Photosynthesis and synthetic biology
A basic property of plants is their ability to carry out photosynthesis and thus to provide the organic carbon which forms the basis for the food chain on Earth. The photochemical reactions of photosynthesis takes place in the thylakoid membranes of the chloroplasts and are mediated by two photosystems: PS I and PS II, catalyzing vectorial electron transport across the thylakoid membrane. We can isolate PSI as a photochemically active pigment-protein complex containing at least 18 different subunits and new subunits belonging to this complex are still being identified.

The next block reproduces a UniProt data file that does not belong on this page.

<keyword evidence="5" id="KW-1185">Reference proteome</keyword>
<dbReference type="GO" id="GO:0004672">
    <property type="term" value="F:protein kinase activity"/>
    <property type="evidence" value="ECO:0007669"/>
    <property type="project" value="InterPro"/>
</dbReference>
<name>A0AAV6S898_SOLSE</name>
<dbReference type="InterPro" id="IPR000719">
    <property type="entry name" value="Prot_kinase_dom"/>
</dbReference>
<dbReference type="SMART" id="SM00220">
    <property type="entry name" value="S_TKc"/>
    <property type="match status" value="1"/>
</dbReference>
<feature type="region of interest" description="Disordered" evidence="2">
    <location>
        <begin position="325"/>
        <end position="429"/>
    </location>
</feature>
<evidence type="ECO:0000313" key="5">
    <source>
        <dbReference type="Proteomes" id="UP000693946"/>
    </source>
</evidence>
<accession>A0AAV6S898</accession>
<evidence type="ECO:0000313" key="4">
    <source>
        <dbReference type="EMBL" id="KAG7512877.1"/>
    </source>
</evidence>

Using gene suppression or gene knock-out in combination with biochemical techniques and physiological analysis we have studied the structure, function and biogenesis of the PS I complex. Functionally, PS I operate mostly in series with PS II. However, a fraction of the electrons cycle around PS I. This permits the plant to balance and optimize the ratio between ATP, NADPH and electrons for other processes. More importantly, the cyclic electron flow serves to control pH in the thylakoid lumen and thereby to regulate PSII activity. The tight regulation of electron transport ensures that damaging over-reduction of the photosynthetic apparatus does not take place under conditions of restricted carbon dioxide assimilation, e.g. during drought or low temperature.